There are many domestic and international commitments that already require fisheries managers to place management in a broader ecosystem context. The FAO International Plans of Action on seabirds and sharks bring bycatch impacts on biodiversity into the picture. UN General Assembly Resolution 61/106 brings benthic habitat impacts onto managers' plates. Science advice on mitigation measures to make progress on all these types of commitments is readily available. The advice is incomplete (in that not all places and fisheries that require mitigation measures may be specifiable with existing information), but priorities for action can be identified, and those actions are small, feasible first steps.

Fortunately, many of the most suitable measures will be place-based ones, and those open the much stickier door to more integrated decision-making. (By "place-based measures", I am referring to spatially targeted fishery closures, allocation of space among fleet sectors, and other fishery-focused measures.) As soon as fisheries management starts to include place-based measures, both the managers and the industry participants get very concerned about what other activities are allowed to proceed, both in the (even slightly) more limited areas where they are still allowed to operate and the (even fewer) areas where their operations are much more stringently regulated. They become very concerned that the ecological benefits expected from their self-restraint could be dissipated by other industry sectors' activities.

Although their reasons are selfish, an appropriate mix of industry sectors will ultimately end up at the table with managers, discussing what suite of conservation measures and opportunities to operate will allow them to coexist, and to see benefits of the conservation actions they take on (willingly or not). Once that dialogue starts, it is up to those most committed to the integration to show that coordinated planning and decision-making can allow sustainability for all - sustainability in an ecological, economic, and social sense. If that is happening, then management is becoming integrated in all the ways that matter, even if some new form of "integrated governance" never does come to pass.

Identify ecosystem values

By Stacy Jupiter
Director, South Pacific Program, Wildlife Conservation Society, Fiji. E-mail: sjupiter [at] wcs.org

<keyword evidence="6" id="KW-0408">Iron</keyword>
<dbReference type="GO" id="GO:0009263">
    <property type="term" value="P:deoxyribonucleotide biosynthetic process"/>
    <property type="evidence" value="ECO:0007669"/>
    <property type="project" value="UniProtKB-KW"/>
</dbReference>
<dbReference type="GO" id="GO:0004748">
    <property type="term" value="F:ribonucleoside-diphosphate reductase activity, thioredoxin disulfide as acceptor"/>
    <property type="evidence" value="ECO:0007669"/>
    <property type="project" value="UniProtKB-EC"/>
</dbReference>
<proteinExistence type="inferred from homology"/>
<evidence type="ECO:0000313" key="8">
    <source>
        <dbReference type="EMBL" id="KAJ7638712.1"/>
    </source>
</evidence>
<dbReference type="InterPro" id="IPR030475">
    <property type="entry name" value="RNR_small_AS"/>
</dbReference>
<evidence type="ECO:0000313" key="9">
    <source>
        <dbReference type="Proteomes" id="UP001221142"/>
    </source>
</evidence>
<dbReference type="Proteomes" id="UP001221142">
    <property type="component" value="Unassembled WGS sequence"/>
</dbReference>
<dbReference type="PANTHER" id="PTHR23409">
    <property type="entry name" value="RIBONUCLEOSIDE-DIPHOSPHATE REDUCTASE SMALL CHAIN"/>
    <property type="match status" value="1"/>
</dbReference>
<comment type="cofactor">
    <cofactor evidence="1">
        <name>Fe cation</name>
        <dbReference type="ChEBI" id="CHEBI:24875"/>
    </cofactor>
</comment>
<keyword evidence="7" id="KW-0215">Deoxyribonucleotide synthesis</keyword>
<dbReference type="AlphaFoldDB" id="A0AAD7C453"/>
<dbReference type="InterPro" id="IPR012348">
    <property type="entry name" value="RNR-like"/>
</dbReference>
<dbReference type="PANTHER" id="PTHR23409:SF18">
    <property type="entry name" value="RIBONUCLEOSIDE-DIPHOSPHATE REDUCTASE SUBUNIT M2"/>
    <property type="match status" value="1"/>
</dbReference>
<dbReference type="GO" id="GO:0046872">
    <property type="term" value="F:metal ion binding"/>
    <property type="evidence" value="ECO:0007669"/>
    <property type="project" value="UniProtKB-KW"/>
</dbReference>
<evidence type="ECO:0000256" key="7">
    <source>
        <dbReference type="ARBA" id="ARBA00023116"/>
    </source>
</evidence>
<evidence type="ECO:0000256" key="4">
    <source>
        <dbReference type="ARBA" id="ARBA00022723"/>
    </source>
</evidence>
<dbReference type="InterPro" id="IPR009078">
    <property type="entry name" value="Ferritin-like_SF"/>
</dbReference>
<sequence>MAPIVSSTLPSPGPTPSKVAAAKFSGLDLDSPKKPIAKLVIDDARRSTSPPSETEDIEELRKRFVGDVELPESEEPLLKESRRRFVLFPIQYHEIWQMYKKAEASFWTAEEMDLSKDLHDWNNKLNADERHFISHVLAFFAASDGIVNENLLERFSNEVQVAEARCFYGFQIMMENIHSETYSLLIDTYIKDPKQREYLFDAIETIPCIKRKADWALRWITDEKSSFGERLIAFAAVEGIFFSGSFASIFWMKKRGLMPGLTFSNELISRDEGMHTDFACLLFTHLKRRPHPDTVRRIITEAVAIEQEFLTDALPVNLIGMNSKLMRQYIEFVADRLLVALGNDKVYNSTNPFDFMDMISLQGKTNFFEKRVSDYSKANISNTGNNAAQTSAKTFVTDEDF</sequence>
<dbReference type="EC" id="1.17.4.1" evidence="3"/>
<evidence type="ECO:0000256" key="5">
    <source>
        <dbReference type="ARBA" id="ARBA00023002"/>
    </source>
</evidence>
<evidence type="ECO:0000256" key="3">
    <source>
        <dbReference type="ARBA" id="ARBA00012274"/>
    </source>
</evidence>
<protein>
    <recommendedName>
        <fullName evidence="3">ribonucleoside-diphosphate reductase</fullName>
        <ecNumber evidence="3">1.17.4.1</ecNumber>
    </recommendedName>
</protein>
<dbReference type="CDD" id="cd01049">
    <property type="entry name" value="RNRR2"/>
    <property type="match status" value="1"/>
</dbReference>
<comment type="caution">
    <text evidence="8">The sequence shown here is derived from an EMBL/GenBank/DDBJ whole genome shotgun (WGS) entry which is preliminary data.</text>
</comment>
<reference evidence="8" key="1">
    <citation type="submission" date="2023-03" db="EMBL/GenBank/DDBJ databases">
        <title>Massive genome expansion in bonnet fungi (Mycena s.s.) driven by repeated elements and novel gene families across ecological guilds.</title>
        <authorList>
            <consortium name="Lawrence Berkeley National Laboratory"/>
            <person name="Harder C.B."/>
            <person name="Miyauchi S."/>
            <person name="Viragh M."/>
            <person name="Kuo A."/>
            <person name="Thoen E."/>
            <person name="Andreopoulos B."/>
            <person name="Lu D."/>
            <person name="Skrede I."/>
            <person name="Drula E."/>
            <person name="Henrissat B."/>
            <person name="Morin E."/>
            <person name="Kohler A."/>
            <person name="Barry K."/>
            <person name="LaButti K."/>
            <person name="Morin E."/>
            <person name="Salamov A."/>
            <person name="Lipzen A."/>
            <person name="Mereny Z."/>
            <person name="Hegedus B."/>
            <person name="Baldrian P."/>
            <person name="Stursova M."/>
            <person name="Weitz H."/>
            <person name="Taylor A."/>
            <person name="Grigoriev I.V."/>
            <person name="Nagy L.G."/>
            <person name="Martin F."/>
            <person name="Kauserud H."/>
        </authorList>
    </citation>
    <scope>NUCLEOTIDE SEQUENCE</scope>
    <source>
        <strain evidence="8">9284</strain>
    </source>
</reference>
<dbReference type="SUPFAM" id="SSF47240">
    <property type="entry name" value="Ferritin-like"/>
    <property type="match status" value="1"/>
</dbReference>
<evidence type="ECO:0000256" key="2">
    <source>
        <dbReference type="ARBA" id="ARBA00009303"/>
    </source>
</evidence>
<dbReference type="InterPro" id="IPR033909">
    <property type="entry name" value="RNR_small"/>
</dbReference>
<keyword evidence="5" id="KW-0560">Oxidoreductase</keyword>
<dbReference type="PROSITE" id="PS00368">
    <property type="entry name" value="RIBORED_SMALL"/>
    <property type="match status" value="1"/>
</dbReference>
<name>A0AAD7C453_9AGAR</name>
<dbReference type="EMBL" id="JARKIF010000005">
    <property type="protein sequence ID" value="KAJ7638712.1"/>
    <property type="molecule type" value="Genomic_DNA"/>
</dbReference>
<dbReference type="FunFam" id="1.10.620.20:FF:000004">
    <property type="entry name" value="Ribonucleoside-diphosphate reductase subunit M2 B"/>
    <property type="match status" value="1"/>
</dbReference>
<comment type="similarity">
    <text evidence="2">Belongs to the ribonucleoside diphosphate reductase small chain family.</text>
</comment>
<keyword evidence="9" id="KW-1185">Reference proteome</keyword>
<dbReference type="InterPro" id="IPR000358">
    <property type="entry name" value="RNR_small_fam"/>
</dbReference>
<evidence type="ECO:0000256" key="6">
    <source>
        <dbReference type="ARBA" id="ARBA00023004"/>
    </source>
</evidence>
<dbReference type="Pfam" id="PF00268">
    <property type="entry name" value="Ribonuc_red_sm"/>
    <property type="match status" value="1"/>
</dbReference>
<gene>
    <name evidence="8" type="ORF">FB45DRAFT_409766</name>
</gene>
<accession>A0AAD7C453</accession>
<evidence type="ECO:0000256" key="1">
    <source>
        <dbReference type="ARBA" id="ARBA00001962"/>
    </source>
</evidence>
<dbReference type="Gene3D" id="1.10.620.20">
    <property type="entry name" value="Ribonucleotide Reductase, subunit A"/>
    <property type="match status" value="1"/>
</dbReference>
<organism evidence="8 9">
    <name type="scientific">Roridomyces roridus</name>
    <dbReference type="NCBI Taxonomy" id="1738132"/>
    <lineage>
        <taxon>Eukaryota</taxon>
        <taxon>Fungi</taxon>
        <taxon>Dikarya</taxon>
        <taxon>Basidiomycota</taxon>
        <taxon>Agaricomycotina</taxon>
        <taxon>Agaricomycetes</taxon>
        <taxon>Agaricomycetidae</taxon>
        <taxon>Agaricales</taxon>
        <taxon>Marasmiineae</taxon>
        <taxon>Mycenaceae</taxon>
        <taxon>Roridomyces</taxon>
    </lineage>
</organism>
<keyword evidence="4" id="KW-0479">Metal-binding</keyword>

1. Identify ecosystem values. Implementation of EBM calls for an understanding of the interactions between the biological and social systems in the management area. Biological and socioeconomic assessments can provide key indicators of ecosystem functions and the management needs of the people. When there are limited resources for new scientific assessments, integrating local knowledge with existing and emerging scientific knowledge may improve management effectiveness by increasing community participation.
  2. Identify and involve stakeholders. Effective EBM requires identification of the full range of stakeholders and strategic decisions about engaging stakeholders in the process of change. Collaborative partnerships greatly enhance management effectiveness by bringing together organizations with diverse expertise, roles, and resources.
  3. Understand the management context. Because resource tenure is a fundamental issue for conservation and natural resource management initiatives in many areas of the world, it is important to gain a clear understanding of the legal and de facto status of tenure claims in the management area. Gaining a clear understanding of customary and government decision-making processes can greatly enhance the effectiveness of EBM initiatives.

Use maps of human activities to focus EBM on where it is most needed

By Erik Olsen
Head, research program on oil and fish, Institute of Marine Research, Norway. E-mail: eriko [at] imr.no

  1. Making an assessment of the extent of all human activities is a first, simple, and achievable step that only requires access to statistics of each individual sector. If the data also can be mapped, managers get a first impression of where the human footprint on the ecosystem is highest, and where there are potential overlaps between sectors and potential for conflicts. This allows the managers to narrow the process of implementing EBM to the key issues or areas where the need is highest.
  2. The steps to achieve ecosystem-based management have been described in many publications, and many of these are concrete and well-known actions that also are cornerstones in sustainable single-species or single-sector management. Limiting fishing capacity (i.e., number of vessels or amount of gear) and reducing (or banning) habitat destructive fishing practices like the use of explosives, poison, or active fishing gear on coral reefs are all actions that have positive effects on the whole ecosystem. They may be costly from a socioeconomic perspective, but they are well-known and can easily be enforced.

EBM does not create new complexity; it exposes complexity that was previously ignored

By Kevern Cochrane
Chief, Fisheries Management and Conservation Service, UN Food and Agriculture Organization, Italy. E-mail: Kevern.Cochrane [at] fao.org